$4.3 trillion over 75 years seems like a lot. But if you divide $4.3 trillion by 300 million Americans, that is only $14,333.33 per person (over 75 years) or $191.11 per person per year for 75 years. Or if you get paid twice a month $7.96 per paycheck (or $7.35 per paycheck if paid every two weeks) A little less scary when you break it down that way.
Now I am unable to find the 75 year deficit for Medicare in the new report (I was lazy, it is 242 page pdf), but looking back to that special little powerpoint presentation to the AARP, I am guessing it is high, much higher than Social Security.

page 9

As I wrote previously, based on last year’s data, the liability exposure for Social Security and Medicare shows that 83.3% of it comes from Medicare, not Social Security. Combining that information with the fact that Medicare trust fund will run out sooner than Social Security (see thumbnail below), it makes you wonder if anyone can shut up about Social Security and focus on Medicare.

Medicare trust fund

As I have said before, if conservatives want to have an honest discussion, they need to start a discussion on Medicare and only Medicare, not drag Social Security into this.




  1. bluecollardollar said,

    March 26, 2008 at 8:24 am

    I would have to agree with your assessment of how much of the problem is actually real and how much is just hype. Social Security should not be lumped into the discussion about Medicare and Medicaid. But one thing strikes me as odd when they are packaged as one entitlement program: the surplus that SS currently has, coupled with the IOUs that the general revenue has taken from previous year’s surpluses and the elimination of the costly drug program that Mr. Bush said would save millions, would bring the program to almost even.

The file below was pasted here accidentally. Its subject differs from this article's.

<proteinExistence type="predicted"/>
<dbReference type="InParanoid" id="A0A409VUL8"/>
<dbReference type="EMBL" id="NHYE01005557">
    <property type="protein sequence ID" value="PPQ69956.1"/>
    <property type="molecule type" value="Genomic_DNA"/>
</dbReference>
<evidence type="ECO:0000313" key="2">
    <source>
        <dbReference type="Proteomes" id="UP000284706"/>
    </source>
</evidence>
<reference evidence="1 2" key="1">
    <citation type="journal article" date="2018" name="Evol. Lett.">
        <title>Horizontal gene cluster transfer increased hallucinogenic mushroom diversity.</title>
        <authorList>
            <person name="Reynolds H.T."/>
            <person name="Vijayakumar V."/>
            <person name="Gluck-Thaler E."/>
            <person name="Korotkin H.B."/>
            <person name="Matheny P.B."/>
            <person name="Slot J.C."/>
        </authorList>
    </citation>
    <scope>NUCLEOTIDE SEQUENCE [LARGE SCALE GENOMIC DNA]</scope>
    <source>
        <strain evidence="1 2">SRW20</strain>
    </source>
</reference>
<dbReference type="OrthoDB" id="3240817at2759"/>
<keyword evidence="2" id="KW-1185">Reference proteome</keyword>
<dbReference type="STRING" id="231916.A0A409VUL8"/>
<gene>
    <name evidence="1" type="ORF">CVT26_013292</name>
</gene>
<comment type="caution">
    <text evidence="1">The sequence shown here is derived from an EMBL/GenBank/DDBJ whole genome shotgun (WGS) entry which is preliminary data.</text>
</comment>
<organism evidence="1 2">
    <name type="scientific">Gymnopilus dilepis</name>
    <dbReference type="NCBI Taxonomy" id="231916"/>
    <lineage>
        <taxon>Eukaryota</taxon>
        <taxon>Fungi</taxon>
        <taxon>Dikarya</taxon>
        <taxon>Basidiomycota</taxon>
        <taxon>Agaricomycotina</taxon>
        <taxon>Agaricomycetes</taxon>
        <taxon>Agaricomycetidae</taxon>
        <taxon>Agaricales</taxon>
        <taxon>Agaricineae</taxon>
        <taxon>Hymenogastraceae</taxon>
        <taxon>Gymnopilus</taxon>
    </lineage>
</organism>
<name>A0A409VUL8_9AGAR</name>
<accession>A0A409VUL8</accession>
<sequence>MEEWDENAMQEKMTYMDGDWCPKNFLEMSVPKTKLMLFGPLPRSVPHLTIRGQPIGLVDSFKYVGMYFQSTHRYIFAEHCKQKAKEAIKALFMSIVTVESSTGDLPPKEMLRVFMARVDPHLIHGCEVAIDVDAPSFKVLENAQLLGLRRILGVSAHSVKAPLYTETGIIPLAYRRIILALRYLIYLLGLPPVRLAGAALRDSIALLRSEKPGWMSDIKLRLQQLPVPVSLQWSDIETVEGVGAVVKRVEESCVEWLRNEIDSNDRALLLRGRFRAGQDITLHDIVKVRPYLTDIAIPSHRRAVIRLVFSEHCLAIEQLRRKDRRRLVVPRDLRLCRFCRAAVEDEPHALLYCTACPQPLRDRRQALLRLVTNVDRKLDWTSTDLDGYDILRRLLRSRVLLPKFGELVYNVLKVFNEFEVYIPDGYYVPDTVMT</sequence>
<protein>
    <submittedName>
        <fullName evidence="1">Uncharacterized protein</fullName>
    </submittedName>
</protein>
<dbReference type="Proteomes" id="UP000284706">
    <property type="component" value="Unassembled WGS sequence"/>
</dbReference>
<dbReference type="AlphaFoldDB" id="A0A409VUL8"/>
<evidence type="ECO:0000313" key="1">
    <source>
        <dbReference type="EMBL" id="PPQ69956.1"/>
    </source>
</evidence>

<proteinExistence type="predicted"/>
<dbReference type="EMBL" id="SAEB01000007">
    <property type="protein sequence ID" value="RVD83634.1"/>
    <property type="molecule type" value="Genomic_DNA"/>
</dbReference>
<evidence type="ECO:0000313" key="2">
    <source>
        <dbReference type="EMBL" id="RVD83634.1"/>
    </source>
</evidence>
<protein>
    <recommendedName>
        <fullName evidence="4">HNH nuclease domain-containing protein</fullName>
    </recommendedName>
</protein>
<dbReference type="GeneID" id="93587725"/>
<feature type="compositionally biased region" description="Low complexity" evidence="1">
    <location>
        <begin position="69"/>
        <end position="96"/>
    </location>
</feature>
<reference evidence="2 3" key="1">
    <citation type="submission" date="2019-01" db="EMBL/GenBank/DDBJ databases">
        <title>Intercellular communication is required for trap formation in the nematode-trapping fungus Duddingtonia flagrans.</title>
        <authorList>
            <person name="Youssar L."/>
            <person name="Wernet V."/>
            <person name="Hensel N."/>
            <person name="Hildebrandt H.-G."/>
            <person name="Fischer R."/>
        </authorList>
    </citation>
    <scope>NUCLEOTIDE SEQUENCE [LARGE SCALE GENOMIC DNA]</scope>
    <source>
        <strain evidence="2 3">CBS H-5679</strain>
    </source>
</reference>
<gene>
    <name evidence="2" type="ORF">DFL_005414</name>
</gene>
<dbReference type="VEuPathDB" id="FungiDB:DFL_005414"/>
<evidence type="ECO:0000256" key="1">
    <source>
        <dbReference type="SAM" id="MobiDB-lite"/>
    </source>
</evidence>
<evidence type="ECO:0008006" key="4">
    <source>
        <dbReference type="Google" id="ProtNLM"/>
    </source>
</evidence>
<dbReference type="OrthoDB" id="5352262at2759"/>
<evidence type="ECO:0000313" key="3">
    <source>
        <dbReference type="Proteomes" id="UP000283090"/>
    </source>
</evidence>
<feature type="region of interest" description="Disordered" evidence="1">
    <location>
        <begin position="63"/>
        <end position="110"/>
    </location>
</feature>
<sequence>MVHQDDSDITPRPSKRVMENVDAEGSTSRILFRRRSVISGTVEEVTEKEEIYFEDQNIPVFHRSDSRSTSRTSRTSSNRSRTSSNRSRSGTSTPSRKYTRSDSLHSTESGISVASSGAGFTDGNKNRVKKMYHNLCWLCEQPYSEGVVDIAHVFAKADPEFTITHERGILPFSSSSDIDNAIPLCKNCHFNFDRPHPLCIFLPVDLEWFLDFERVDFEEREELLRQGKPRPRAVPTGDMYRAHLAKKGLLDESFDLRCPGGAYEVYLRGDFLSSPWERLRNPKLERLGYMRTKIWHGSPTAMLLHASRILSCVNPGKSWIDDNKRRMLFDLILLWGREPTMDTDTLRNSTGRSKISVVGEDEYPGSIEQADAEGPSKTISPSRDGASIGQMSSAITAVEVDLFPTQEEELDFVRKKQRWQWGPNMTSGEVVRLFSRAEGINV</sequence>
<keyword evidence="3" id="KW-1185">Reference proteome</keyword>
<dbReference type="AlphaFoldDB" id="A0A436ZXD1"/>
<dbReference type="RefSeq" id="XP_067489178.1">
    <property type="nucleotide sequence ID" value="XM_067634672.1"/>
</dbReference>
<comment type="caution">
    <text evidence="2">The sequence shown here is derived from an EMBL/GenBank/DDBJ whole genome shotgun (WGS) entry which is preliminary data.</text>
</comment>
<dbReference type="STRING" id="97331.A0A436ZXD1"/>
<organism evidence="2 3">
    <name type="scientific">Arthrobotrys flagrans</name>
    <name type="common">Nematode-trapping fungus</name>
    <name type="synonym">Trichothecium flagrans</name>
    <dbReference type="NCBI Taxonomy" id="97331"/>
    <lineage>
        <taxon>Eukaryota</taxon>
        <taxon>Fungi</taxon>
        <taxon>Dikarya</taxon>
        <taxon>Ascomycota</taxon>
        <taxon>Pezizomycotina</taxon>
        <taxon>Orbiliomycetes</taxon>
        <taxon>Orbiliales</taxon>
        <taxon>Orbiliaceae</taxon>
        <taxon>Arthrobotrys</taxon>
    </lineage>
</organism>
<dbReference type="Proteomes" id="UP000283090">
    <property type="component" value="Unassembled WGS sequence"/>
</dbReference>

But I was thinking of another way. It is widely considered fact, that the recent actions of the Fed, stepping in before Bear Stearns could collapse is a good thing if, and this is a very big IF, they can hold the securities they guaranteed until maturity. Could this be a way to fund SS without buying Treasuries? Perhaps the surplus in SS could be used to secure mortgage backed securities and, if they held them long enough, would be highly profitable. The side effects of this are obvious to homeowners and the thinly traded securities would attain a value relative to the underlying security, the home that backs the loan.

    Your thoughts?

  2. Bill Woessner said,

    March 26, 2008 at 10:22 pm

    I agree with your math for solving Social Security’s problems. However, I don’t agree with the fix. Social Security is already a bad deal for younger workers. Asking them to pay more is just going to make it worse. At what point do we acknowledge that the demographics are such that the system cannot provide a benefit to the average American worker? It’s time to scrap the system and replace it with something better.